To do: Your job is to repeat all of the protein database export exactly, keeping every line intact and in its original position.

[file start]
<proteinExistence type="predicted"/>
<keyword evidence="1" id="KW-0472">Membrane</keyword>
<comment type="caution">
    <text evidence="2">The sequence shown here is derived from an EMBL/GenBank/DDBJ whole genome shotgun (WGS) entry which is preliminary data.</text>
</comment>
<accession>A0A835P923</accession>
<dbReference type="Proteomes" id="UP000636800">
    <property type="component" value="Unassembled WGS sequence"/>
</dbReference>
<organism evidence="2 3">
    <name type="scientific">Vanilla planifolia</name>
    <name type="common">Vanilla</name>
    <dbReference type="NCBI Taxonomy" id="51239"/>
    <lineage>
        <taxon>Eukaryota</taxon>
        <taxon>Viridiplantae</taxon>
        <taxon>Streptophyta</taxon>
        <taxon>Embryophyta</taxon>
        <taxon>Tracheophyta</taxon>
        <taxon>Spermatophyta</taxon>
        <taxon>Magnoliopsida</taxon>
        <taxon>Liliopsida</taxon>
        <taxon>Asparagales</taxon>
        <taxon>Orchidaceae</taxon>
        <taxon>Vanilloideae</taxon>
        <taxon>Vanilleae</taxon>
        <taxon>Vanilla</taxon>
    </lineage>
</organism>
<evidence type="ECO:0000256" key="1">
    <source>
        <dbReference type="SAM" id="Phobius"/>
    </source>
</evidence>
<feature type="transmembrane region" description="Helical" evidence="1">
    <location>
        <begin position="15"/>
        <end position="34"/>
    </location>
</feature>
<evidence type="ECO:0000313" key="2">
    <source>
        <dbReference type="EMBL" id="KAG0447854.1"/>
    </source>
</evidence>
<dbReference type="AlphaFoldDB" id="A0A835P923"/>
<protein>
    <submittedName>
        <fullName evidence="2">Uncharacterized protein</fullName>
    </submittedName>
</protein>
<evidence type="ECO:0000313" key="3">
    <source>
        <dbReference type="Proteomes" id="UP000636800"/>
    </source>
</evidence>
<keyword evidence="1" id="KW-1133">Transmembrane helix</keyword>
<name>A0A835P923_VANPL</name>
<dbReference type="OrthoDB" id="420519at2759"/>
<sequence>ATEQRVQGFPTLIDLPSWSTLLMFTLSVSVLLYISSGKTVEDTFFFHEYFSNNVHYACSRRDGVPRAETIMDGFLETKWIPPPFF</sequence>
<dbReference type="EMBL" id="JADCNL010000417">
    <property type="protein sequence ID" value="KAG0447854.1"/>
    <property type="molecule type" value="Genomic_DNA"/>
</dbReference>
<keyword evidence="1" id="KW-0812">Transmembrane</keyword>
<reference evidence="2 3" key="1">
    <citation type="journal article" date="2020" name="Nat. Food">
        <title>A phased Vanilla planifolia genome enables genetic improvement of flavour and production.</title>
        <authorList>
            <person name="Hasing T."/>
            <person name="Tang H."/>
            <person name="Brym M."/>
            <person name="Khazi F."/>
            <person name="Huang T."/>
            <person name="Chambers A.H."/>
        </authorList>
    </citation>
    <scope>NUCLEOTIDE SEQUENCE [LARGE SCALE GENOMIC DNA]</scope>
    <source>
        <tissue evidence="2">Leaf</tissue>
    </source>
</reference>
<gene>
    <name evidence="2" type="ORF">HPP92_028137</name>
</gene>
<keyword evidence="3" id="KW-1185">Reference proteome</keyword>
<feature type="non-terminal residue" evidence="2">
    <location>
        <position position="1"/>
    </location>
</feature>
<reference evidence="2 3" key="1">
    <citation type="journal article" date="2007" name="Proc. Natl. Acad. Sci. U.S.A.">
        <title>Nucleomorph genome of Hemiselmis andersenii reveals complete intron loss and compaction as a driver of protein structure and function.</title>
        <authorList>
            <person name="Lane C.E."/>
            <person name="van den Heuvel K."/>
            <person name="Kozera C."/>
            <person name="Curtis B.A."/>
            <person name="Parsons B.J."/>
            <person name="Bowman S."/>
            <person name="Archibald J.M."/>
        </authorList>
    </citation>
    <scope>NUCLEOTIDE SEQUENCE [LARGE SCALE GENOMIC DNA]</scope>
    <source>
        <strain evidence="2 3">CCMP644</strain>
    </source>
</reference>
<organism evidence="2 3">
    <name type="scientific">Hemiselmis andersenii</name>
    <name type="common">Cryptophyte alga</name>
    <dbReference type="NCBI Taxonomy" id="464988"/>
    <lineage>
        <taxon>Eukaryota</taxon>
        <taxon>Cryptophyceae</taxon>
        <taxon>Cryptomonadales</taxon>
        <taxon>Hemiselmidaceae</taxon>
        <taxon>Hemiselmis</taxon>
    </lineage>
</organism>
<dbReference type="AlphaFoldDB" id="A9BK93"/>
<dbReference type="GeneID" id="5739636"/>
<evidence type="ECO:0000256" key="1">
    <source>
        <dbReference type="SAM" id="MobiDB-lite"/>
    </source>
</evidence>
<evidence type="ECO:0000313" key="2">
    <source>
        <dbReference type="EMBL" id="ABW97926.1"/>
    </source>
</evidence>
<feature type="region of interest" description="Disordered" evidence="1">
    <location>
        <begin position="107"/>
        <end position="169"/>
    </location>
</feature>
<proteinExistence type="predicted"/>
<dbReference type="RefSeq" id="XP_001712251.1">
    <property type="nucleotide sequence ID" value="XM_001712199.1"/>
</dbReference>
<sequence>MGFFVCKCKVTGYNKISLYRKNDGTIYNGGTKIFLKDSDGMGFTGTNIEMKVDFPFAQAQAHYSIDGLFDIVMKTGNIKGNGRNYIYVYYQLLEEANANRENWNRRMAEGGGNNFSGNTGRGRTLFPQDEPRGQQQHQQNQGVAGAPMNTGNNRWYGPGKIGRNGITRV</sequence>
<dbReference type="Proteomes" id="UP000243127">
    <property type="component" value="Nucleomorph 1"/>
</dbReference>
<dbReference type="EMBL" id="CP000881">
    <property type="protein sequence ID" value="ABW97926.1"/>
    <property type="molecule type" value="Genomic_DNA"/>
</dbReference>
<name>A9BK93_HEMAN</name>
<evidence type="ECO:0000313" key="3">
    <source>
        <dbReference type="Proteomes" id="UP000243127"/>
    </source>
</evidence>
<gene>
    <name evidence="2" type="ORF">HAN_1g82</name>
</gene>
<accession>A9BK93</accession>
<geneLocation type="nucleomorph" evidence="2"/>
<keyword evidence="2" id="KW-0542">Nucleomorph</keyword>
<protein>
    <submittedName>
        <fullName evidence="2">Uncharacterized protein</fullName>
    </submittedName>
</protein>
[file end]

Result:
<proteinExistence type="predicted"/>
<keyword evidence="1" id="KW-0472">Membrane</keyword>
<comment type="caution">
    <text evidence="2">The sequence shown here is derived from an EMBL/GenBank/DDBJ whole genome shotgun (WGS) entry which is preliminary data.</text>
</comment>
<accession>A0A835P923</accession>
<dbReference type="Proteomes" id="UP000636800">
    <property type="component" value="Unassembled WGS sequence"/>
</dbReference>
<organism evidence="2 3">
    <name type="scientific">Vanilla planifolia</name>
    <name type="common">Vanilla</name>
    <dbReference type="NCBI Taxonomy" id="51239"/>
    <lineage>
        <taxon>Eukaryota</taxon>
        <taxon>Viridiplantae</taxon>
        <taxon>Streptophyta</taxon>
        <taxon>Embryophyta</taxon>
        <taxon>Tracheophyta</taxon>
        <taxon>Spermatophyta</taxon>
        <taxon>Magnoliopsida</taxon>
        <taxon>Liliopsida</taxon>
        <taxon>Asparagales</taxon>
        <taxon>Orchidaceae</taxon>
        <taxon>Vanilloideae</taxon>
        <taxon>Vanilleae</taxon>
        <taxon>Vanilla</taxon>
    </lineage>
</organism>
<evidence type="ECO:0000256" key="1">
    <source>
        <dbReference type="SAM" id="Phobius"/>
    </source>
</evidence>
<feature type="transmembrane region" description="Helical" evidence="1">
    <location>
        <begin position="15"/>
        <end position="34"/>
    </location>
</feature>
<evidence type="ECO:0000313" key="2">
    <source>
        <dbReference type="EMBL" id="KAG0447854.1"/>
    </source>
</evidence>
<dbReference type="AlphaFoldDB" id="A0A835P923"/>
<protein>
    <submittedName>
        <fullName evidence="2">Uncharacterized protein</fullName>
    </submittedName>
</protein>
<evidence type="ECO:0000313" key="3">
    <source>
        <dbReference type="Proteomes" id="UP000636800"/>
    </source>
</evidence>
<keyword evidence="1" id="KW-1133">Transmembrane helix</keyword>
<name>A0A835P923_VANPL</name>
<dbReference type="OrthoDB" id="420519at2759"/>
<sequence>ATEQRVQGFPTLIDLPSWSTLLMFTLSVSVLLYISSGKTVEDTFFFHEYFSNNVHYACSRRDGVPRAETIMDGFLETKWIPPPFF</sequence>
<dbReference type="EMBL" id="JADCNL010000417">
    <property type="protein sequence ID" value="KAG0447854.1"/>
    <property type="molecule type" value="Genomic_DNA"/>
</dbReference>
<keyword evidence="1" id="KW-0812">Transmembrane</keyword>
<reference evidence="2 3" key="1">
    <citation type="journal article" date="2020" name="Nat. Food">
        <title>A phased Vanilla planifolia genome enables genetic improvement of flavour and production.</title>
        <authorList>
            <person name="Hasing T."/>
            <person name="Tang H."/>
            <person name="Brym M."/>
            <person name="Khazi F."/>
            <person name="Huang T."/>
            <person name="Chambers A.H."/>
        </authorList>
    </citation>
    <scope>NUCLEOTIDE SEQUENCE [LARGE SCALE GENOMIC DNA]</scope>
    <source>
        <tissue evidence="2">Leaf</tissue>
    </source>
</reference>
<gene>
    <name evidence="2" type="ORF">HPP92_028137</name>
</gene>
<keyword evidence="3" id="KW-1185">Reference proteome</keyword>
<feature type="non-terminal residue" evidence="2">
    <location>
        <position position="1"/>
    </location>
</feature>
<reference evidence="2 3" key="1">
    <citation type="journal article" date="2007" name="Proc. Natl. Acad. Sci. U.S.A.">
        <title>Nucleomorph genome of Hemiselmis andersenii reveals complete intron loss and compaction as a driver of protein structure and function.</title>
        <authorList>
            <person name="Lane C.E."/>
            <person name="van den Heuvel K."/>
            <person name="Kozera C."/>
            <person name="Curtis B.A."/>
            <person name="Parsons B.J."/>
            <person name="Bowman S."/>
            <person name="Archibald J.M."/>
        </authorList>
    </citation>
    <scope>NUCLEOTIDE SEQUENCE [LARGE SCALE GENOMIC DNA]</scope>
    <source>
        <strain evidence="2 3">CCMP644</strain>
    </source>
</reference>
<organism evidence="2 3">
    <name type="scientific">Hemiselmis andersenii</name>
    <name type="common">Cryptophyte alga</name>
    <dbReference type="NCBI Taxonomy" id="464988"/>
    <lineage>
        <taxon>Eukaryota</taxon>
        <taxon>Cryptophyceae</taxon>
        <taxon>Cryptomonadales</taxon>
        <taxon>Hemiselmidaceae</taxon>
        <taxon>Hemiselmis</taxon>
    </lineage>
</organism>
<dbReference type="AlphaFoldDB" id="A9BK93"/>
<dbReference type="GeneID" id="5739636"/>
<evidence type="ECO:0000256" key="1">
    <source>
        <dbReference type="SAM" id="MobiDB-lite"/>
    </source>
</evidence>
<evidence type="ECO:0000313" key="2">
    <source>
        <dbReference type="EMBL" id="ABW97926.1"/>
    </source>
</evidence>
<feature type="region of interest" description="Disordered" evidence="1">
    <location>
        <begin position="107"/>
        <end position="169"/>
    </location>
</feature>
<proteinExistence type="predicted"/>
<dbReference type="RefSeq" id="XP_001712251.1">
    <property type="nucleotide sequence ID" value="XM_001712199.1"/>
</dbReference>
<sequence>MGFFVCKCKVTGYNKISLYRKNDGTIYNGGTKIFLKDSDGMGFTGTNIEMKVDFPFAQAQAHYSIDGLFDIVMKTGNIKGNGRNYIYVYYQLLEEANANRENWNRRMAEGGGNNFSGNTGRGRTLFPQDEPRGQQQHQQNQGVAGAPMNTGNNRWYGPGKIGRNGITRV</sequence>
<dbReference type="Proteomes" id="UP000243127">
    <property type="component" value="Nucleomorph 1"/>
</dbReference>
<dbReference type="EMBL" id="CP000881">
    <property type="protein sequence ID" value="ABW97926.1"/>
    <property type="molecule type" value="Genomic_DNA"/>
</dbReference>
<name>A9BK93_HEMAN</name>
<evidence type="ECO:0000313" key="3">
    <source>
        <dbReference type="Proteomes" id="UP000243127"/>
    </source>
</evidence>
<gene>
    <name evidence="2" type="ORF">HAN_1g82</name>
</gene>
<accession>A9BK93</accession>
<geneLocation type="nucleomorph" evidence="2"/>
<keyword evidence="2" id="KW-0542">Nucleomorph</keyword>
<protein>
    <submittedName>
        <fullName evidence="2">Uncharacterized protein</fullName>
    </submittedName>
</protein>